More from Credit.com:

MONEY Savings

Here’s How Much Cash You Need in Retirement

Q: I am in my eighth year of retirement. A few years in, I found myself spending a considerable amount on repairs and upkeep on my old house. I also had to replace my car. Luckily, I was able to build up a reserve fund to cover costs so I didn’t have to dip into my investments for these “life happens” events. What is your advice on how much cash a retiree should have on hand to feel secure? – Karen Hendershot

A: Of course, everyone should have a cash cushion to handle unexpected expenses, but retirees need a larger cash reserve than people who are still working, says Richard Paul, president of Richard W. Paul and Associates in Novi, Mich. “The stakes are higher for retirees,” Paul says. “When you’re no longer earning an income, the money you have saved isn’t easily replaced.”

If you need to tap your investments for emergencies, you risk spending down your portfolio too quickly. And if you have to sell securities in a down market, you’ll need to take a bigger chunk to get the amount you need.

Relying on your investments for unexpected expenses could also trigger some nasty tax consequences. If you liquidate money from a taxable account, the income could bump you into a higher tax bracket and cost you even more.

So, how much do you need? While the standard recommendation is to have six to 12 months of money set aside to cover emergencies, retirees should have at least 12 to 18 months of cash, says Paul. That should be enough to cover daily expenses as well as any emergencies that might crop up. “This creates a safety valve, so you’re not at the whims of the market,” he says. Use an interactive worksheet like this one from Vanguard to tally up your monthly expenses.

Exactly how much you will need depends on your individual circumstances. If you have guaranteed cash flow, say from a pension and Social Security, that covers your daily expenses, you won’t need to have as much set aside as someone who is already withdrawing money from a portfolio to cover living costs. You can’t foresee emergencies but you can plan for them. If you have an older home, for example, you can anticipate needed repairs or upgrades like a new roof. If you have any medical issues, you’ll want to keep a larger stash for medical costs. “Medicare doesn’t cover everything,” Paul notes.

Since people tend to enter retirement with most of their money tied up in investments, such as 401(k)s and IRAs, Paul recommends that you start building up an emergency fund before you retire. While you’re still earning, start funneling money into a savings account and move a portion of an IRA into a short-term bond fund.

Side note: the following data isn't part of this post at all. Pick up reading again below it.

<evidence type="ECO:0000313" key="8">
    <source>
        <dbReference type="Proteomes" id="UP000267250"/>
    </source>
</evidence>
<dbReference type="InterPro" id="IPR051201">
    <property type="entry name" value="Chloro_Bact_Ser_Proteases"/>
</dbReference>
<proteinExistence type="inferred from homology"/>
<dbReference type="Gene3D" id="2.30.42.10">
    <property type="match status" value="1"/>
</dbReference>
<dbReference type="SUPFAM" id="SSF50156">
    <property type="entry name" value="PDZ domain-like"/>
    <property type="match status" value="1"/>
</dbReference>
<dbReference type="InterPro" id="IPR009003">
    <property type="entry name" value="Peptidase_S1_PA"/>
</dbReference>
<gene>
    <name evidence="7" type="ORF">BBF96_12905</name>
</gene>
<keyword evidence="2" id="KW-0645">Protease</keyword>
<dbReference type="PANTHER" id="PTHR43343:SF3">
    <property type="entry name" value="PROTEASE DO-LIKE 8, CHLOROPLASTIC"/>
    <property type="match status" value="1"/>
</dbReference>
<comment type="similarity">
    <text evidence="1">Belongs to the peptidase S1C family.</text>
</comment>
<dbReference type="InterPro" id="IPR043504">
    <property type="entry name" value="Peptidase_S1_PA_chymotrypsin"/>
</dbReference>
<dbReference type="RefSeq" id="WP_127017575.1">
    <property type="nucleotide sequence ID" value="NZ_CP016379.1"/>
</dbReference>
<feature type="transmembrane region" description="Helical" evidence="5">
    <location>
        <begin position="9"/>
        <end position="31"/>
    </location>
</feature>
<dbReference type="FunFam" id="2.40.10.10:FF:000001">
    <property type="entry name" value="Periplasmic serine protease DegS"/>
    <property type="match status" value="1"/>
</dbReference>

On the flip side, you don’t want to keep too much of your savings in cash. You won’t earn much interest in a money market fund or basic savings account, so balance that cash cushion with investments that can keep up with inflation. “You still need your money to grow,” Paul says.

MONEY financial advice

How to Become a 401(k) Millionaire

Fidelity Investments' Jeanne Thompson lays out three simple steps.

For millennials, retirement is something that feels like it’s forever away, which is a good thing when it comes to preparing for it. Jeanne Thompson, Fidelity Investments’ vice president of thought leadership, lays out three simple steps for hitting the ultimate 401(k) milestone: a million dollars.

1) Save a lot. Seriously, save as much as you can. One of the BrightScope co-founders phrases it simply as “Save until it hurts.

2) Start now. When you start saving while you’re young—Thompson says 25 at the latest—you give your money as much time as possible to mature alongside you.

3) Invest for growth. Keep your eye on stocks, and don’t shy away from aggressive investments.

Read next: The Painful Secret to Retirement Success

MONEY Donald Trump

Donald Trump Employees’ 401(k) Plans Come With a Huge Catch

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Chicago Tribune—TNS via Getty Images Presidential candidate and businessman Donald Trump

They have to wait a year to open an account

It turns out that Donald Trump—the real estate mogul and Republican presidential hopeful who has promised to be “the greatest jobs president that God ever created”—is a bit of a Scrooge when it comes to his employees’ retirement plans.